msnbc.com news services
updated 12/1/2011 10:11:47 AM ET 2011-12-01T15:11:47

Israel does not want to take military action against Iran over its nuclear program, but at some point may have no other option, Israel's defense minister said Thursday.

The Jewish state at this point did not intend to launch a strike against Iranian nuclear facilities, but retained the option as a "last resort," Defense Minister Ehud Barak told Israel Radio.

"We don't need unnecessary wars. But we definitely might be put to the test," he said.

He said he hoped that sanctions and diplomacy would pressure the Iranian leadership to abandon its suspected nuclear weapons program, but did not expect that to happen.

Israel, like the West, is convinced Iran is developing a nuclear bomb, despite Tehran's insistence that its nuclear program is designed to produce energy.

Story: Britain, EU to ramp up pressure on Iran

Israel says a nuclear-armed Iran would threaten the Jewish state's survival, citing Iranian President Mahmoud Ahmadinejad's repeated references to Israel's destruction, Iran's arsenal of ballistic missiles and its support for militant groups that fight Israel.

The U.N. nuclear watchdog, citing intelligence reports, said last month Iran appeared to have worked on designing an atom bomb and may still be pursuing secret research to that end.

Barak was interviewed a day after the top U.S. military officer said he did not know whether Israel would alert the United States ahead of time if it decided to strike Iran, the Jewish state's arch-adversary in the Middle East.

General Martin Dempsey, the chairman of the Joint Chiefs of Staff, also acknowledged differences in perspective between the United States and Israel over the best way to handle Iran and its nuclear program.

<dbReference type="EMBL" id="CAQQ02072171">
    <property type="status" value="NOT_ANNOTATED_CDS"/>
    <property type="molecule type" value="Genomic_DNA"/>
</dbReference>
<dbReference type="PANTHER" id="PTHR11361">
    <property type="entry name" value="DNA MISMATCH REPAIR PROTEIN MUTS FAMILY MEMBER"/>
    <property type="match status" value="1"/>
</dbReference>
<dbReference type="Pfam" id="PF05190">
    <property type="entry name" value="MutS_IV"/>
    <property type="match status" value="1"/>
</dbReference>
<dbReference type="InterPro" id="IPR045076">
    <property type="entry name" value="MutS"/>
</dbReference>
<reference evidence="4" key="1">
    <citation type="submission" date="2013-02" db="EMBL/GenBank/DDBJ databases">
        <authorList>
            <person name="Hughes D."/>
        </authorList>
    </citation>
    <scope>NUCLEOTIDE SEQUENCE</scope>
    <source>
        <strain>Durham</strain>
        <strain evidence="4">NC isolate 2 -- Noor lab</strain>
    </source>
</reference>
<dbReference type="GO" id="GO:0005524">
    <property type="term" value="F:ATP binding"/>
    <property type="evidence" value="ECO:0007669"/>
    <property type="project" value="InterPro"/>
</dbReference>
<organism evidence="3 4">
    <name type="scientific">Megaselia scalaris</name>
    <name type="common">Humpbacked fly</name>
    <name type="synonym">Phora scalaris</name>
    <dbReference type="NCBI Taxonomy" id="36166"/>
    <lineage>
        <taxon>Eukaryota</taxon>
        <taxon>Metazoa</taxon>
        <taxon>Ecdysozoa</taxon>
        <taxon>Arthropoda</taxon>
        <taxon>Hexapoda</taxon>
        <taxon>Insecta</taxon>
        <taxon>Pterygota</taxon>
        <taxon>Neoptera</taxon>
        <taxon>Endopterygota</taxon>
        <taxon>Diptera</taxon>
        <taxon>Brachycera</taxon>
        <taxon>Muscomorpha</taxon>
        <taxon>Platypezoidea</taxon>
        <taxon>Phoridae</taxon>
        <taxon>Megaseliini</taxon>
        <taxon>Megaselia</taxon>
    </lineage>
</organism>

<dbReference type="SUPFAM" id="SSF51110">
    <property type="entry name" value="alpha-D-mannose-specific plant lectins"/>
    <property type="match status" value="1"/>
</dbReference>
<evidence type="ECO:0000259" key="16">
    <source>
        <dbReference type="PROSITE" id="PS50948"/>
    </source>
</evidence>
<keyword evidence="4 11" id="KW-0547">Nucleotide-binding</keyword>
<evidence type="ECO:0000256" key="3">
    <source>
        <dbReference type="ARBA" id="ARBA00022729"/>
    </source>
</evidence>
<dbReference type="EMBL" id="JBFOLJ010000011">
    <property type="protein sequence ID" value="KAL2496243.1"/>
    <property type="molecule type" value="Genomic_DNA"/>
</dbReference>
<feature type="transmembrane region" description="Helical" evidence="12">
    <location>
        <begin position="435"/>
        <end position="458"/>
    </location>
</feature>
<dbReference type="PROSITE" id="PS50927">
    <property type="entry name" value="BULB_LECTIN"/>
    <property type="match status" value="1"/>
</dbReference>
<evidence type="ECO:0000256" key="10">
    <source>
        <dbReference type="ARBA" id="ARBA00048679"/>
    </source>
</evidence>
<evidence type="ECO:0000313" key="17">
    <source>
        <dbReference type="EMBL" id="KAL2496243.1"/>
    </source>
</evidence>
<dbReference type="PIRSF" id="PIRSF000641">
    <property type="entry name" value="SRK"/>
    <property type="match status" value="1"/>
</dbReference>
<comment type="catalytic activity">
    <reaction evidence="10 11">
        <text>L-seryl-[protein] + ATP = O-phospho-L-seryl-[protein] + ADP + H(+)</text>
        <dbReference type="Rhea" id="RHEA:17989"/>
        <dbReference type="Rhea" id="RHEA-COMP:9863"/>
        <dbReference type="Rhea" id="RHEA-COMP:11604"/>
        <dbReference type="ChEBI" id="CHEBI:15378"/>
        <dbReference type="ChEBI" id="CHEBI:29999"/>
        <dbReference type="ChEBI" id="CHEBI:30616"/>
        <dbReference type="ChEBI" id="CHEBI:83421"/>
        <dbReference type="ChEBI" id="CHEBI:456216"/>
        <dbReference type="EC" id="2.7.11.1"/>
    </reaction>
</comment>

Dempsey said the United States was convinced that sanctions and diplomatic pressure were the right ways to take on Iran, along with "the stated intent not to take any options off the table" — diplomatic language that leaves open the possibility of future military action.

"I'm not sure the Israelis share our assessment of that. And because they don't and because to them this is an existential threat, I think probably that it's fair to say that our expectations are different right now," Dempsey told Reuters.

Iran is facing new sanctions following the U.N. report.

The U.S. — as well as some security experts in Israel — have loudly opposed the prospect of an Israeli military strike against Iranian nuclear facilities, because of its potential for touching off retaliation against Israel and a broader, regional conflagration.

Mysterious blasts, computer viruses and assassinations have disrupted Iran's nuclear program, and there has been speculation of Israeli involvement.

Barak would not comment on that possibility, but said, "We are not happy to see the Iranians move ahead on this (program), so any delay, be it divine intervention or otherwise, is welcome."

The Associated Press and Reuters contributed to this report.

Video: UK closes Tehran embassy, Clinton visits Myanmar

  1. Closed captioning of: UK closes Tehran embassy, Clinton visits Myanmar

    >>> new fallout from the attack yesterday on the british embassy in tehran. today the uk ordered the embassy closed. they pulled their people out, ordered all iranian diplomats out immediately.

    >>> and a history-making visit by secretary of state hillary clinton to myanmar, the first visit to that repressive regime by a top u.s. official in more than half a century. there have been some signs of reform recently. secretary clinton says she is there to see how real they are.

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